If anyone ever knew, it might have been Wilbur. But Wilbur got caught chasing Fanne in the park late one night. Then, too, he died a long time ago. So, “What would Wilbur do?,” is not an option. Even if it were, Wilbur might not have even ever asked ‘how should it be’; only knew a lot about ‘how it is’. Elizabeth knows a lot. Maybe more. Smart as hell. Cares a lot. Could be a big help. Other than that, it’s slim pickens and tax cuts. Never was nor ever will be a better time to ask questions and find answers, “How should it be?”

Barack borrowed from Elizabeth when he said, “You didn’t build that.” Both were bang on. Taxes, in one form or another, fund all government services; and that’s a lot. A lot of blood, sweat, and tears – and taxes, have gone into the building of America. Taxes can also be a useful economic tool for other important government functions such as dampening inflation, reducing wealth and income disparity, and providing economic stimulus.

From the beginning, manufacturing has depended on infrastructure; infrastructure being synonymous with government services. Given this dependency, should taxes on production be seen as part of the cost of goods to be imposed at each step along the way;? Similarly, should a distribution system be asked to pay its share at each stage? Everyone benefits from infrastructure/government services. Manufacturing and distribution benefit a lot. The materials coming into the plant, the workers getting to and from work, the communications, the utilities, security, … . To some extent, all these things are government services.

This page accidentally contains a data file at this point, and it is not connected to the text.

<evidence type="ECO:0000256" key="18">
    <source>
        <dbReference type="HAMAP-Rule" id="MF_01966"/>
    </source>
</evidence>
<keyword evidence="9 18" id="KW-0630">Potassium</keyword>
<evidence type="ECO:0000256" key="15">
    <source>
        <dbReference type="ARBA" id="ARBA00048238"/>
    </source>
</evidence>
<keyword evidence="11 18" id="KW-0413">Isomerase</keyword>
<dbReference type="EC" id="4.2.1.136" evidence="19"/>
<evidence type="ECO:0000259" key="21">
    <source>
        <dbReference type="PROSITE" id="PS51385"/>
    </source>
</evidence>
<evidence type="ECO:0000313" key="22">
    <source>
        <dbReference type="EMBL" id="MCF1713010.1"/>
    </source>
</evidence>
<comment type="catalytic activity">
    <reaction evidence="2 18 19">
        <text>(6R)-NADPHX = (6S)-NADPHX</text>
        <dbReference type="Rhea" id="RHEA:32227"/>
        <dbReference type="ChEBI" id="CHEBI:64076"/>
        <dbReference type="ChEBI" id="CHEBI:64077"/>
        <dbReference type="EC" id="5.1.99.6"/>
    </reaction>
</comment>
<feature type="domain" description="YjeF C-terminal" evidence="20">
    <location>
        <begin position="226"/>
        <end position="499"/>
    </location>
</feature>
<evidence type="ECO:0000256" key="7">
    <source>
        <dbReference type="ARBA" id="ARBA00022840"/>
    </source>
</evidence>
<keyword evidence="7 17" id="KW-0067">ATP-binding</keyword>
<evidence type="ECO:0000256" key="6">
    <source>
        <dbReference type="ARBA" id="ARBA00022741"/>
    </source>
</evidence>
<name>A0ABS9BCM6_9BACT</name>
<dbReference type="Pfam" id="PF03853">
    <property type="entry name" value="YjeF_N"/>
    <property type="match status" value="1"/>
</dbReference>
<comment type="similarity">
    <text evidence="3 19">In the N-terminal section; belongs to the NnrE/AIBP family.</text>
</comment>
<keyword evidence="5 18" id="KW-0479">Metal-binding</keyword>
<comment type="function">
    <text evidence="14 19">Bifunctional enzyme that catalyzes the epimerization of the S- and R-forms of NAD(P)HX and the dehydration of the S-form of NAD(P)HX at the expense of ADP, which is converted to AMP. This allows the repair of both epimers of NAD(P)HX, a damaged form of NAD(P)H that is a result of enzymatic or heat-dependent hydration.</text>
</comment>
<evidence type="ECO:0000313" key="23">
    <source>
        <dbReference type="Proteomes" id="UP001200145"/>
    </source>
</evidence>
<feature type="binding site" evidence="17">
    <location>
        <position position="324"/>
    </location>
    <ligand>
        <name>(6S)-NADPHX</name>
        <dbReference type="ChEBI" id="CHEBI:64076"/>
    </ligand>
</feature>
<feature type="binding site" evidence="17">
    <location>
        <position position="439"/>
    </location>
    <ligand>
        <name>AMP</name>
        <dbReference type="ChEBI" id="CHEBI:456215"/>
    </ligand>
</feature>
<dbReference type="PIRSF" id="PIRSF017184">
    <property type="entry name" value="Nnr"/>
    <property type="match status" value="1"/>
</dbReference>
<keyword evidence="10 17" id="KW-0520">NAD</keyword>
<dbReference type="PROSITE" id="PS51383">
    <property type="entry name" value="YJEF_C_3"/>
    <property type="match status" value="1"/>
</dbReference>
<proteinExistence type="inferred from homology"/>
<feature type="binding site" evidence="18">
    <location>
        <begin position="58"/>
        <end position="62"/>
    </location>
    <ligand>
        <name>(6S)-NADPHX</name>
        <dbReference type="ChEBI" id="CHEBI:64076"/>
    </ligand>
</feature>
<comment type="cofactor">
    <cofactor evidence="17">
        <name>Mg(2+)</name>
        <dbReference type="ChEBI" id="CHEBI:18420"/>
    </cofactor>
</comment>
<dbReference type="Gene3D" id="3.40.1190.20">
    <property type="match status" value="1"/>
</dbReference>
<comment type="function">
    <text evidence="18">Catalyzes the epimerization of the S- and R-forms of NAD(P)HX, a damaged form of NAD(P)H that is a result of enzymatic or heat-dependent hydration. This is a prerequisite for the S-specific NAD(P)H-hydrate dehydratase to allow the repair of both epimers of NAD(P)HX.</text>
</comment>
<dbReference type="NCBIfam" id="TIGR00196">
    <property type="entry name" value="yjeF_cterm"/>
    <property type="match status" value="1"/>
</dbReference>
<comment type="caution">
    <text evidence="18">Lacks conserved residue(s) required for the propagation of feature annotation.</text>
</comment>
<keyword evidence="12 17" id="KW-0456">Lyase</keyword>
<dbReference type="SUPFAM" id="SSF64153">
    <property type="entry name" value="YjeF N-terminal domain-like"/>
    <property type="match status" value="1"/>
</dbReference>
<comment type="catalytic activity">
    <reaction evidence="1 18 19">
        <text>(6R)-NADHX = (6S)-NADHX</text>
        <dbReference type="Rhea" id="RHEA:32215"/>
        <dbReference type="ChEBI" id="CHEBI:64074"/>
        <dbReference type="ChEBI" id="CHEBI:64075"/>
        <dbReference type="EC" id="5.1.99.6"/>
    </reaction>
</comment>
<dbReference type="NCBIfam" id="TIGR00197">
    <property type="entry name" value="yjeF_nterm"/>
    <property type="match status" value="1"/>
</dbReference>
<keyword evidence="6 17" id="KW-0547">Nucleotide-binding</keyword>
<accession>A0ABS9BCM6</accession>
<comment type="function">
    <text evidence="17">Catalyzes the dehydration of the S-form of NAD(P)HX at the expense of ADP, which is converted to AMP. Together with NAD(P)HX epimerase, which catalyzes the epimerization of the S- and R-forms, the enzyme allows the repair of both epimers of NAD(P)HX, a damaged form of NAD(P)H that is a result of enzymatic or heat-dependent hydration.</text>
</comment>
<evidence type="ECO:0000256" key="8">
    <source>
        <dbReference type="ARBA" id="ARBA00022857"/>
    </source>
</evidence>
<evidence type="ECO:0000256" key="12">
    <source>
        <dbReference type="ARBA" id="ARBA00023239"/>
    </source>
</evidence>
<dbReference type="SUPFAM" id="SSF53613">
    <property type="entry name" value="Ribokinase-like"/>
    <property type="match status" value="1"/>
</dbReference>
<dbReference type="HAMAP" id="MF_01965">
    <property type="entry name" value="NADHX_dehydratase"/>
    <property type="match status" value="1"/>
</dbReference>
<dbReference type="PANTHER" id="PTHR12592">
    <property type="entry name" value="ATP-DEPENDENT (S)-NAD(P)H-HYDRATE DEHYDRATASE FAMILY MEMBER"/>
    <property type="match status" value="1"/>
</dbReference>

Whether or not profitable, the production of goods places great demand on government goods and services. Why not assess taxes on the production of goods in proportion to the burden this production imposed on government goods and services? In that the goods could not be produced without the benefit of the government goods and services, aren’t these government goods and services a cost of goods? Whether or not profitable, the delivery of goods and services requires government goods and services. Why not tax the delivery vehicle per pound-mile?

A tax on profits would not fully address the demands on services, natural resources and the environment by production, by service providers. Failed enterprises could do more harm than successful ones. Further, if a tax on profit were imposed, management salaries might go very high, using up profits. Even if a tax on profit were to be applied to all points in the supply chain, it still would not assess payment according to the demands placed on services, resources, and the environment. For sure, almost no service enterprise would ever show a profit.

At the present time, most taxes are imposed at the end of the line; i.e., on us, the consumer. We pay income tax; all sorts of federal, state and local taxes are passed along to us via utility bills; and most states have a sales tax. Comcast pays the taxes it is assessed with our money when it should have been an expense, a cost of doing business; have come out of their profits. Our sales tax pays for things that should have been a cost of doing business to the provider. True, the consumer is the utilizer of the goods and services, but what of those who profited from the production and delivery of those goods and services; shouldn’t they bear their fair share of the tax burden? And, shouldn’t that come out of their income, not ours?